by Bob Sparrow
Preface Back when the earth was still cooling and I was in the Navy (Yes, ours), I was stationed in Japan at Atsugi Navel Air Station and was an Ensign (Yes, and officer and a gentleman by an ACT of CONGRESS) on the staff of COMFAIRWESTPAC, which was ‘Navy-speak’ for, Commander, Fleet Air, Western Pacific. My duties, aside from getting the Admiral’s coffee and newspaper to him in a timely manner each morning, eventually included arranging for the shipping of damaged helicopters out of Viet Nam to a repair facility in Japan and then shipping the repaired aircraft back into Viet Nam. I had three seamen working for me at the time who took turns ‘escorting’ the repaired aircraft on the ships going back to the port of Da Nang, in South Viet Nam.
I eventually wanted to have a better understanding of what these escorts actually did and since I was in the Navy and had never set foot aboard a ship, I asked my commanding officer permission to be out of the office for a while and escort the next batch of helicopters headed ‘in country’. Permission was granted. I had a buddy, who was flying supply missions in a C-130 transport aircraft between Da Nang and Saigon, who told me he could throw me in with the cargo anytime if I wanted to tag along. So I requested and was granted a couple of extra days for my trip. This was 1969 and the war was in full swing and I wasn’t looking for a vacation, but rather wanted to see first hand, from a relatively safe distance, what was really going on. Three days before my ship sailed out of Yokohama for Da Nang, my commanding officer had an opportunity to go to Bangkok, Thailand to pick up some ‘magnificent ceramic elephants’ for his wife and told me I needed to stay and man the office, that I could be an escort another time. A ‘Reduction In Forces’ memo came out not too long after that and there was not ‘another time’, I was soon on my way home and out of the Navy (Yes, honorably).
So I never got to Da Nang and subsequently Missed Saigon, but I live in Orange County, which I’ve come to find out, has the largest Vietnamese population in the world, outside of Vietnam, some 200,000. So my ‘in country’ plan evolved, after 44 years, into my ‘in county’ plan and eventually permission was granted by my commanding officer – my wife.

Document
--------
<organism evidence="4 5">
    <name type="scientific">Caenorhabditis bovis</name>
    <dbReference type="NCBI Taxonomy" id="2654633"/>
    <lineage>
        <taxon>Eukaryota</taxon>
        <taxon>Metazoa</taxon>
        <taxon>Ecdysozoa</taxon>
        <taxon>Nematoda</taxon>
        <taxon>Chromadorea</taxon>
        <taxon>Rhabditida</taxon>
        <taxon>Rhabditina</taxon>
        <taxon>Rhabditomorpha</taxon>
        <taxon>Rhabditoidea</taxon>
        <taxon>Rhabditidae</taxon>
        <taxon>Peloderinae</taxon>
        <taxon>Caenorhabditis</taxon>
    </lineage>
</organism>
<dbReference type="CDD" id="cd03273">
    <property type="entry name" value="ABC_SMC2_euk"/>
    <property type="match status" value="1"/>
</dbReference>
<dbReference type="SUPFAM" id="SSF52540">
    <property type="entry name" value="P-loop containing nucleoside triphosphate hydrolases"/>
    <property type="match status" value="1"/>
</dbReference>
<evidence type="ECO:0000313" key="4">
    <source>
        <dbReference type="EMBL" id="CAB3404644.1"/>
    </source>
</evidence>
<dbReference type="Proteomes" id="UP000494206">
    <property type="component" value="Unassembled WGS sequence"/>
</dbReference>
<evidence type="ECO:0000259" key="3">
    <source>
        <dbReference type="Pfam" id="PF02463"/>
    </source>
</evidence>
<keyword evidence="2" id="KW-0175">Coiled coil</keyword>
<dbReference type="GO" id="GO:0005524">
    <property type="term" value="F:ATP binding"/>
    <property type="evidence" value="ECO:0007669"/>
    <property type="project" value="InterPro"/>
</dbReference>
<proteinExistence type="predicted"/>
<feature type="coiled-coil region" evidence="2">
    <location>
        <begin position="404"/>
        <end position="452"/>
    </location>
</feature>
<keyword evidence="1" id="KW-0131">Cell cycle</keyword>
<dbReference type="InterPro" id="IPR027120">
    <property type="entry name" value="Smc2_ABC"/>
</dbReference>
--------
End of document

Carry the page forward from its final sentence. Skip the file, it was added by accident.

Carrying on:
The Beginning of ‘Little Saigon’ After the Fall of Saigon in 1975 many Vietnamese refugees migrated to Southern California because, well, why anyone else would migrate to Southern California, the weather. More and more gathered in the City of Westminster and eventually in 1988, then Governor George Deukmejian officially designated part of Westminster as ‘Little Saigon’.
Most of the literature I read about ‘Little Saigon’ prior to driving the 15 miles over there, described the food, the jewelry, the food, some temples and the food. I learned that Pho (pronounced ‘Faa’), which is a noodle soup consisting of rice noodles, broth, meat and some spices, was the most popular Vietnamese dish.
The Trip – My son, Jeff is a lover of all food foreign, so I asked if he wanted to meet me for some Pho and an exploration of ‘Little Saigon’ – he obliged.
We met at the HA NOI restaurant (Must have been in the northern part of town) and had a wonderful meal served by an older gentleman who didn’t speak one word of English, but recommended several dishes by pointing to some pictures on the menu and making some sort of cooking gestures – what ever we ordered, it was delicious. Jeff likes his food spicy, so he added some contents from a container on the table to his food; from his reaction, it might have been a bit too spicy, but it said it was good . . . through watering eyes.
Unfortunately that was the highlight of our trip. I checked to see if there were any tours of ‘Little Saigon’ available – there are none. ‘Little Saigon’ is a place of contradictions; it is of course East meeting West, so we shouldn’t have been surprised to see the Sun Moon Bakery or the sign in the jewelry mart reading, ‘Lien Phat’ (Lean Fat?), which was more confusing albeit less disturbing than ‘Dai Phat’.
But for me there was too much West and not enough East. I expected narrow streets lined with colorful garments hanging from two-story wooden buildings, the smell of spicy food offered by traditionally dressed street vendors, Asian music playing – basically some Far East atmosphere. What we got was a series of strip malls on a busy Southern California street. It was sort of like Barstow with strip mall storefront signs you could only partly read.
The Conclusion – For my money, if you want some good Vietnamese food, visit ‘Little Saigon’, if you want to get the feel of old Viet Nam, see ‘Miss Saigon’ or go to old Viet Nam.